by Anna Bruce-Lockhart
Opens in London on May 2.
The truth is out there, in that mulch of media-relayed current events, but weâ€™re not privy to it. Do any of us believe what we see on television, or really know what sort of world we live in? With luck, weâ€™ll soon be given a good idea, when Reader opens in London.
The work of Chilean writer Ariel Dorfman, Reader is a politically charged but personal play about what happens to a society when it suppresses important truths in the name of higher ideals. Although it is set in a futuristic society, it is nevertheless a patent reflection our own. The main character is a professional censor, known sinisterly as The Pope, at whose hands the texts of the day are hacked into a language palatable to the controlled, 1984-like society he lives in.
That continues until one day, when he begins work on a book that reflects his own life and forces him into a self-awakening. Dorfman says that the play was â€œa way of asking what would happen to a man who has spent his life suppressing the works of others if a book he was about to ban suddenly began to reveal secrets from his past and predict an anguishing future which was coming alive in front of his eyesâ€.
Reader sprang directly from the authorâ€™s experience; it began life as a short story, written in vengeance against a dictatorial approach to art and literature in Chile at the time. â€œIt was a sort of semi-tragic joke I was playing on those who had been censoring me and other writers all through the 20th century,â€ Dorfman says. But the story soon expanded to address wider contemporary issues. The US governmentâ€™s attack on Iraq has unmistakable echoes of the violent, CIA-backed end to Allendeâ€™s Chile in 1973. â€œThe play continues to be sadly relevant. The governments portrayed in it smother, manipulate and control information in the name of the highest ideals, using the fear of the populace in an ongoing â€˜war on terrorâ€™. Sound familiar?â€
This is the first show ever to be staged at Amnestyâ€™s UK headquarters. Provocative theatre and an organisation like Amnesty might seem an odd pairing, but thereâ€™s every reason to believe the charityâ€™s humanitarian message can reach a wider audience through the play. Dorfman himself is particularly happy Amnesty has chosen to host this play. â€œTheyâ€™re opening what we can hope will be a thrilling array of works with a play which demands that the audience question the world and how itâ€™s organised,â€ he said.
In the directorâ€™s chair is Frank Tamburin, fresh off the plane from the US to oversee this project. Heâ€™s keen to see the underlying issues acknowledged. â€œWeâ€™re living in a strange climate these days,â€ he said. â€œSex and violence are endemic, so is an aggressive youth culture and angry, alienating music.â€ Tamburinâ€™s concern is that, just like Dorfmanâ€™s futuristic society, ours too is clamping down on freedoms in the name of â€œprotectionâ€; that CCTV cameras, chips in credit cards, even Oyster cards track us everywhere we go. â€œWeâ€™re casting about for terrorists, and thereâ€™s a violent bias against wrong-doers of any sort,â€ he said. â€œLook at us: two towers fell down and weâ€™re all prepared to go along with this overprotection.â€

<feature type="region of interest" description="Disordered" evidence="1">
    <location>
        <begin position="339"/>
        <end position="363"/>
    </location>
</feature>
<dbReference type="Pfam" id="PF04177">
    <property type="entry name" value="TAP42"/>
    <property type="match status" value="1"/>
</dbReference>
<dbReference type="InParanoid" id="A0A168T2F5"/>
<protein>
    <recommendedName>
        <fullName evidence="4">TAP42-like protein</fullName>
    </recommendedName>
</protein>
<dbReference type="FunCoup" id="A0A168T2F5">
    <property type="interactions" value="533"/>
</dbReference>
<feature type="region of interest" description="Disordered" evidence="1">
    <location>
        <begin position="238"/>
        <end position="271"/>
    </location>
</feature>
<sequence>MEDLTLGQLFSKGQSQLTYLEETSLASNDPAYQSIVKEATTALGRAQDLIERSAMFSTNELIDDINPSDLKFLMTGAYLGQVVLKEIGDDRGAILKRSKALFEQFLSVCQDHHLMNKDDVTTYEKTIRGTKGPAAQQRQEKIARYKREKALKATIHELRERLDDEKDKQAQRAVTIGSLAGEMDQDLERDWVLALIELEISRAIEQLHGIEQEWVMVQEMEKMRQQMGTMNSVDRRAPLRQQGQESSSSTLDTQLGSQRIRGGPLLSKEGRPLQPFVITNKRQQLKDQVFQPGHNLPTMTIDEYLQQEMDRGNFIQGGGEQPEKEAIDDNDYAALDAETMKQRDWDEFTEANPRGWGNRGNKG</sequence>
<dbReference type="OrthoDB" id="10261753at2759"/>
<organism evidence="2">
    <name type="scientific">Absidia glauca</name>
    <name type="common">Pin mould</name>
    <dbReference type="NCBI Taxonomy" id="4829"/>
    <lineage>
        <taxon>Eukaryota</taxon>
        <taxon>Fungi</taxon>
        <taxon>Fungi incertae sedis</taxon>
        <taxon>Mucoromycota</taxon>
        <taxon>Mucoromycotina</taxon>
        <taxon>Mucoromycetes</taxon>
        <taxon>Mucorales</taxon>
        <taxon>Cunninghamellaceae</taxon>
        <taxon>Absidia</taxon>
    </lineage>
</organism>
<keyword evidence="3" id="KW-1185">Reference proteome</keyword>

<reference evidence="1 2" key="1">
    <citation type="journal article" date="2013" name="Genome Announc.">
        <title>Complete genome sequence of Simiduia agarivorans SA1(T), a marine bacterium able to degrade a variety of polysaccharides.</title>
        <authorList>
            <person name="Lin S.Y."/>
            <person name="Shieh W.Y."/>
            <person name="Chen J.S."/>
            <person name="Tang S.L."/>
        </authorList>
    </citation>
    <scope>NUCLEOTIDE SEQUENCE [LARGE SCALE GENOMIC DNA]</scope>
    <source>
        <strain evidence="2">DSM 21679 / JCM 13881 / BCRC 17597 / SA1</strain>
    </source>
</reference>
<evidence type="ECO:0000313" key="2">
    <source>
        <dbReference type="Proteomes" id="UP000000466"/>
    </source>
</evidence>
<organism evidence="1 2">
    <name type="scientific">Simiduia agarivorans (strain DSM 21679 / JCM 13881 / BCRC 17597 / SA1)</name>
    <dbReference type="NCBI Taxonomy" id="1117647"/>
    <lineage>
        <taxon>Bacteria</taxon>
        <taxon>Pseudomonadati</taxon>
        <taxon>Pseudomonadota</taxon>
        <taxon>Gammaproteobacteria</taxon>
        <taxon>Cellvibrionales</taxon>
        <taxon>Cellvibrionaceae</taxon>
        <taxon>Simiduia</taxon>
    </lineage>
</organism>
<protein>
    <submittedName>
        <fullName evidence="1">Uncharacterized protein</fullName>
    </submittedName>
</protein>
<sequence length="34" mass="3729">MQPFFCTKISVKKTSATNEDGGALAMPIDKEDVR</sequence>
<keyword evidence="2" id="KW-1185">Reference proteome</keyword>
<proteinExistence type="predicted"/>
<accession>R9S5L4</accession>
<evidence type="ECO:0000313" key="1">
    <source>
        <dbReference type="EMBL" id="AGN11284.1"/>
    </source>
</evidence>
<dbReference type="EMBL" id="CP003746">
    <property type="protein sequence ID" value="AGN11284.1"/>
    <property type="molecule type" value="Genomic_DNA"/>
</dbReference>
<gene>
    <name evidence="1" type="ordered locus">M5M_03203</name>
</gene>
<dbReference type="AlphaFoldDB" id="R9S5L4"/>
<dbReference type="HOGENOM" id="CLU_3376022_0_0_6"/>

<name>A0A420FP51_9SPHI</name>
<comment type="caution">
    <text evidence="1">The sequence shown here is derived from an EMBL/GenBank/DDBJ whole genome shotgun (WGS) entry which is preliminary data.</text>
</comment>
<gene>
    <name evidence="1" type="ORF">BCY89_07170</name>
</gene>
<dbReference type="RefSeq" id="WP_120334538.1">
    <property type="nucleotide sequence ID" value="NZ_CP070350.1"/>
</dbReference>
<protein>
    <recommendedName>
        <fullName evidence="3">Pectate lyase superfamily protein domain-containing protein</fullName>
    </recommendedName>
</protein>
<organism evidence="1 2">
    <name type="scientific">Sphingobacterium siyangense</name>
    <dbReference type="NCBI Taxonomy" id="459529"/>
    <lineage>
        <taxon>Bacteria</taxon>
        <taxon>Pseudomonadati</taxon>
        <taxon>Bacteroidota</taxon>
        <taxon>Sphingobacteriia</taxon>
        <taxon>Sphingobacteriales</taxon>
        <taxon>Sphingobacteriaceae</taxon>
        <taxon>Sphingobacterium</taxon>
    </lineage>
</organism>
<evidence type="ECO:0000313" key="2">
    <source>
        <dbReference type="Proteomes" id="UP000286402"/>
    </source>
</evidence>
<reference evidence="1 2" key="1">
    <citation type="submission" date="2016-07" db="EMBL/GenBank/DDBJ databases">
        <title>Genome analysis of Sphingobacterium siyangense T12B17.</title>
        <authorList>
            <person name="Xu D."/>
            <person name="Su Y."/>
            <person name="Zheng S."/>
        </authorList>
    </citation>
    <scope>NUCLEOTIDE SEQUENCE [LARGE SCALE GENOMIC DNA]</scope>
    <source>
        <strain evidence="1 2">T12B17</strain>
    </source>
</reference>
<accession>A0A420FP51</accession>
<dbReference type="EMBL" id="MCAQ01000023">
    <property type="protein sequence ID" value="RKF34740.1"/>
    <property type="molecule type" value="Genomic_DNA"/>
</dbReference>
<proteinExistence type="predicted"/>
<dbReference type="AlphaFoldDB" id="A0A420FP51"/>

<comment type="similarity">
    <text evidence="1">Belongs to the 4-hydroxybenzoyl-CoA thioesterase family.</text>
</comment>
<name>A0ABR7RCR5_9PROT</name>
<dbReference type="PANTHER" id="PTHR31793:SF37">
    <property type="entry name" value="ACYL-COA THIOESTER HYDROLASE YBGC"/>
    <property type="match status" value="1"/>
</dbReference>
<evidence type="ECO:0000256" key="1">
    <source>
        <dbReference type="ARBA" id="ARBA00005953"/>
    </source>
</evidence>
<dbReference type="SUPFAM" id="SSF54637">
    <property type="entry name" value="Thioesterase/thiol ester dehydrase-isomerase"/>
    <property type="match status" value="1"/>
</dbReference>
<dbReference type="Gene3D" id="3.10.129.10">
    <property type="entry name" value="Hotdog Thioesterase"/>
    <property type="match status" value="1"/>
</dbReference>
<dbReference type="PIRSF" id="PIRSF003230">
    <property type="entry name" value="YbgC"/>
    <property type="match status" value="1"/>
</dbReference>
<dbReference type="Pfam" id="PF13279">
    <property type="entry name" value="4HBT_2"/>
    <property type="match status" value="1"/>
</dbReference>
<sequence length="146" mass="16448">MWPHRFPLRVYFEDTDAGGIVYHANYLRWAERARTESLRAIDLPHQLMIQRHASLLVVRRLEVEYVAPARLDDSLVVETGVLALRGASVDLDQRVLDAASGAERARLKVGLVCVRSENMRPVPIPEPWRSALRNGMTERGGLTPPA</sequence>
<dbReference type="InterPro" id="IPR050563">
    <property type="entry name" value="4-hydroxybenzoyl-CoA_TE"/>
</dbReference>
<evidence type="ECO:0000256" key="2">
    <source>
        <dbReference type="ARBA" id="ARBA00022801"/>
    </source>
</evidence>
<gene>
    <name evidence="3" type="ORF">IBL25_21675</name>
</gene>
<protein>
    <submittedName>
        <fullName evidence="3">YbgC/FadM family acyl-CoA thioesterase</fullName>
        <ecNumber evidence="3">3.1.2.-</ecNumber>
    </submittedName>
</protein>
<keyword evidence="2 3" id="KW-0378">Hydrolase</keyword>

Itâ€™s the same story that threads through much of Dorfmanâ€™s work. Heâ€™s a man whose personal history outstrips even his most sensational fiction. Before the political coup in Chile on the eve of Augusto Pinochetâ€™s reign, Dorfman worked as a cultural consultant under Salvador Allende in La Moneda, the government offices in Santiago. On the day of the coup he was out of the office and, while his name was on the â€œemergency listâ€ of staff, all of whom disappeared or were killed or tortured, Dorfman was never chased up. It was only afterwards that he discovered heâ€™d been saved deliberately, in order to disseminate the truth of the event.
Ariel Dorfmanâ€™s Reader is at bottom an alarm call. It calls time on the complicit roles we play in the society weâ€™re part of and the repression by that society of the less powerful. â€œI hope that some of those who attend may be alerted to the dangers of censorshipâ€, he said, â€œand understand that when we silence those with whom we disagree, we are, ultimately, suffocating a secret part of ourselves.â€
The play will be produced by Vulture Culture, a small company that started at the University of St Andrews in Scotland and went on to the Edinburgh Fringe and later London. They are fresh and stubbornly idealistic, perfect for this project.
The end of the play leaves mysteries unresolved. Dorfman has said that itâ€™s because he wants the audience to feel â€œthat the story on that stage has not yet ended, that how it really ends will depend on how we, who are also watching, act out our own livesâ€.
And thatâ€™s why itâ€™s vital to see this unique, Amnesty-backed production. Not only is it a brilliant and rewarding play, but it is â€œan adventure of the mindâ€, to use the words of Dorfman himself.
He invites theatregoers to â€œclear their hearts along with their diaries and see something that is quite different from anything available on the London stage todayâ€.
May 2-5, 2007
Doors 7.30pm, Curtains at 8.00pm
Amnesty International Human Rights Action Centre, Shoreditch
Nearest tube: Old Street (Northern Line)
Tickets available at online.